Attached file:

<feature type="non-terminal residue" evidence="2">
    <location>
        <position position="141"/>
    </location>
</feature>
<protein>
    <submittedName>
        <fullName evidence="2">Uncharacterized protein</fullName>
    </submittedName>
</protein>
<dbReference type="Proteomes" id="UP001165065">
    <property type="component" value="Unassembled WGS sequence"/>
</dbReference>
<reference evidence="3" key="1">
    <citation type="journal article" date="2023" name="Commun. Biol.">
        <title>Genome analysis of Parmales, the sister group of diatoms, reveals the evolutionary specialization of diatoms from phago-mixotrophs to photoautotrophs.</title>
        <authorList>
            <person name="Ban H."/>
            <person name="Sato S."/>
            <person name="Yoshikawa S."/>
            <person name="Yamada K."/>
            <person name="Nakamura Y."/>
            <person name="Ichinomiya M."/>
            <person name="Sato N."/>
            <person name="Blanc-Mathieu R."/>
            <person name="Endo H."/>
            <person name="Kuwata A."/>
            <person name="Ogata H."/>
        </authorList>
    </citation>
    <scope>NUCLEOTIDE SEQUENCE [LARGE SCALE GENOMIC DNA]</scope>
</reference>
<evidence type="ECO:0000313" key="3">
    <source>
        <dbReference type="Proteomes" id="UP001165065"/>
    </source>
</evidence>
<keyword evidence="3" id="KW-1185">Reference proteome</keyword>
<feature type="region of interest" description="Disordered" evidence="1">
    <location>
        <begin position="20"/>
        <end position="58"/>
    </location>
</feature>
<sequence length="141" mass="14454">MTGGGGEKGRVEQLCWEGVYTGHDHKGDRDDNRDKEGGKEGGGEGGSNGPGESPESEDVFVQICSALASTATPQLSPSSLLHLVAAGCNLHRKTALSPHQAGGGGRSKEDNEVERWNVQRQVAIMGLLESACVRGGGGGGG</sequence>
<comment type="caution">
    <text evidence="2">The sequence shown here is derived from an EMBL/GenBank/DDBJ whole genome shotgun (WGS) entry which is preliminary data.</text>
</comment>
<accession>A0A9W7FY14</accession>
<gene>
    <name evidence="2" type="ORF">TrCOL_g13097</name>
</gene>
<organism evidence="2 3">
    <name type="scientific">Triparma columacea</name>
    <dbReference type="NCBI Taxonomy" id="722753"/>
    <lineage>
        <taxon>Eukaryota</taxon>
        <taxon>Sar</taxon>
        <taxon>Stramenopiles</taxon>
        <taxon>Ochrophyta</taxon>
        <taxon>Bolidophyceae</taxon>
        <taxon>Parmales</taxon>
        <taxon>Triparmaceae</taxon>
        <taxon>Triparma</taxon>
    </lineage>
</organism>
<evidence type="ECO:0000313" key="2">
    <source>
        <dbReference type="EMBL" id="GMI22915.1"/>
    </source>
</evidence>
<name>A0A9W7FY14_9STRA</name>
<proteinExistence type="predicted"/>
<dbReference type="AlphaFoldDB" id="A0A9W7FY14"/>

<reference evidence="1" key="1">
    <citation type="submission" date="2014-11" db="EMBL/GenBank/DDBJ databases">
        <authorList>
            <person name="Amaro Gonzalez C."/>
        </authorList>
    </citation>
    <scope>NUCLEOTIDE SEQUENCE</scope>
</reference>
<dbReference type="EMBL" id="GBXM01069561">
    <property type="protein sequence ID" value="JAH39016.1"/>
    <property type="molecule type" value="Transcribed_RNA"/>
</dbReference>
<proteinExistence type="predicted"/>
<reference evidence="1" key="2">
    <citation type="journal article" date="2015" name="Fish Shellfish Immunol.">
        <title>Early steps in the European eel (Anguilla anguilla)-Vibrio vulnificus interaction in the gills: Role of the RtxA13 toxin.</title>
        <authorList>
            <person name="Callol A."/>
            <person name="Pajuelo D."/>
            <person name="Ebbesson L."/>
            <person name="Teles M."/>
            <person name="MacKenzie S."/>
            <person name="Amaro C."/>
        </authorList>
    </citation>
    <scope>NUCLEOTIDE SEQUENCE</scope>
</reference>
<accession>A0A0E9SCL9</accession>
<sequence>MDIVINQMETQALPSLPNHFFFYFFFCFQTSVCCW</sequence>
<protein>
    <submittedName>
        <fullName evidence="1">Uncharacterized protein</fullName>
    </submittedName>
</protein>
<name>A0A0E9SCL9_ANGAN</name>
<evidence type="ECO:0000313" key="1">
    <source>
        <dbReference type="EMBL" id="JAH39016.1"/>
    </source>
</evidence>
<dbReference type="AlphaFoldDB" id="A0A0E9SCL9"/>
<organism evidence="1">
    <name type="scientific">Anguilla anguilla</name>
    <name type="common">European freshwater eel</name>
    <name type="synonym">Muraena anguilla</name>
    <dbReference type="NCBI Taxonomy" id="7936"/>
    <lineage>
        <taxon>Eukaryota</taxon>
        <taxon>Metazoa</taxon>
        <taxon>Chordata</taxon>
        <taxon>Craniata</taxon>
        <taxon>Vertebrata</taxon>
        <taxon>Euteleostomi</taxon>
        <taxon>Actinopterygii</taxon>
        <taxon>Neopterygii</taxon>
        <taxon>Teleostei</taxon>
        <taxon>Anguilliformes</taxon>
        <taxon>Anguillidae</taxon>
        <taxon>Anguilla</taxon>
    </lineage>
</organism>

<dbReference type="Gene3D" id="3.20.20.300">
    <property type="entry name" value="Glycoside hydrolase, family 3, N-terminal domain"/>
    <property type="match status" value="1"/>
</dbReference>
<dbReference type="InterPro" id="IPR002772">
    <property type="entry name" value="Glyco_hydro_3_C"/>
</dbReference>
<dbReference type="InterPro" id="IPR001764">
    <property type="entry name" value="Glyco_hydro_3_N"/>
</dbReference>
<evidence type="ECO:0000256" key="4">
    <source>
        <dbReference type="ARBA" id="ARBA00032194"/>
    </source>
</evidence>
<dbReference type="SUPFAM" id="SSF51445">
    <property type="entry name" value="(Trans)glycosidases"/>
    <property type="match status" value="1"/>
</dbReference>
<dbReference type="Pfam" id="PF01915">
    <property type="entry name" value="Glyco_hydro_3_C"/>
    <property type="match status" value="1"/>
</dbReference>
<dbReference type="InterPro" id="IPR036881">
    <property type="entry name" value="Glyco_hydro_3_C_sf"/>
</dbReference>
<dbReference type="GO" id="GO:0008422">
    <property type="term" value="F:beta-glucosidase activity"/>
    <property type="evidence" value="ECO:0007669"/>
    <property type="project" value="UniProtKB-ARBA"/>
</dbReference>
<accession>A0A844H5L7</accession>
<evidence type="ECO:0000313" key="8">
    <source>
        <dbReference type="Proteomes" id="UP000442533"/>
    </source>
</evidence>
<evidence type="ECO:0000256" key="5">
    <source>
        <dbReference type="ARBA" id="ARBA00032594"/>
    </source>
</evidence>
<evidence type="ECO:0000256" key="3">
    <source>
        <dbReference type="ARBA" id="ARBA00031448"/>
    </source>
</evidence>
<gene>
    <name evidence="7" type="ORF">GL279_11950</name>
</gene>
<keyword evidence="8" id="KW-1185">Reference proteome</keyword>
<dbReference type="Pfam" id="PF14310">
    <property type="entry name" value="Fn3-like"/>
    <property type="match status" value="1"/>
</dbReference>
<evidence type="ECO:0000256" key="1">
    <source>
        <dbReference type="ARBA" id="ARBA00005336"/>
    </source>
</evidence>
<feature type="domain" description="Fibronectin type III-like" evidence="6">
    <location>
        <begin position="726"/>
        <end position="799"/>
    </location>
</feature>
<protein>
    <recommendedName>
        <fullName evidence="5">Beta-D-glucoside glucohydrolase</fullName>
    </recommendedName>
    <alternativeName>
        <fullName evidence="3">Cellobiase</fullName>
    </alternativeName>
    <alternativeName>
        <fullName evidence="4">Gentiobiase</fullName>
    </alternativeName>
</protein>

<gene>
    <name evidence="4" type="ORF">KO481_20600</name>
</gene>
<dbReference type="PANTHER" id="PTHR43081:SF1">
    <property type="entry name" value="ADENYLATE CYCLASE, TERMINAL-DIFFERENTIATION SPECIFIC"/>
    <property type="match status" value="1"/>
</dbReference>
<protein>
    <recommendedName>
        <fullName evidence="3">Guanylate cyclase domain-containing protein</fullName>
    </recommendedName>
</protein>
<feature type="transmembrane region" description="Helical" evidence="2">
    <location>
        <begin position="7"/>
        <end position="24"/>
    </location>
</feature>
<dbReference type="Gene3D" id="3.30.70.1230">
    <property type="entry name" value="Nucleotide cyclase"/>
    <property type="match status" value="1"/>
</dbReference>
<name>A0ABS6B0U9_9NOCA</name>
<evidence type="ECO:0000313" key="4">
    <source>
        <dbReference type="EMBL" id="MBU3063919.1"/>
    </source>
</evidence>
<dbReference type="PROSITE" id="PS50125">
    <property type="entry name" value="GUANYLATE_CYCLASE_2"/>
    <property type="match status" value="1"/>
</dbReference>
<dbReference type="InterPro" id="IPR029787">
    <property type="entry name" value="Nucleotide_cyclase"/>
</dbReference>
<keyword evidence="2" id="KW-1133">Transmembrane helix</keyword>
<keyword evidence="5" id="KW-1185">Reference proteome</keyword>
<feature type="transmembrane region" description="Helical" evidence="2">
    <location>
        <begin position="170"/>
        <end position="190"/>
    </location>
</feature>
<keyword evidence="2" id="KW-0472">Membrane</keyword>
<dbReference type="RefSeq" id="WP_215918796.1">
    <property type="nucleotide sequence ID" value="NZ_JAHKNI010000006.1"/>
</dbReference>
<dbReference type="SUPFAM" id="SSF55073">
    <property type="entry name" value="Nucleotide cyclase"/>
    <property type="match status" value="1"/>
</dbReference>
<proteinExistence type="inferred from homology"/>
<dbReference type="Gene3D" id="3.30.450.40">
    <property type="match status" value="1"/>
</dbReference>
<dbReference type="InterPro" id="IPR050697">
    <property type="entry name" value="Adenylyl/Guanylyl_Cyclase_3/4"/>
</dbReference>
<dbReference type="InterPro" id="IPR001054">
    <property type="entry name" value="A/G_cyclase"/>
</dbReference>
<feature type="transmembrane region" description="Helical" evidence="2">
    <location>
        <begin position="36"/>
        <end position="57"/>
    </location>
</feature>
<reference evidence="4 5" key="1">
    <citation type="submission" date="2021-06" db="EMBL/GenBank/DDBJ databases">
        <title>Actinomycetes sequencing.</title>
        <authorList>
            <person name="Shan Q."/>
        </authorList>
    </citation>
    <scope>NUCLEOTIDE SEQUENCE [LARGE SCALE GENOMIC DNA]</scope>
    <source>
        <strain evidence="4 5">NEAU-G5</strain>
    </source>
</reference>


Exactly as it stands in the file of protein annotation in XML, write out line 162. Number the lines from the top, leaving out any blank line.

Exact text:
<dbReference type="GO" id="GO:0008422">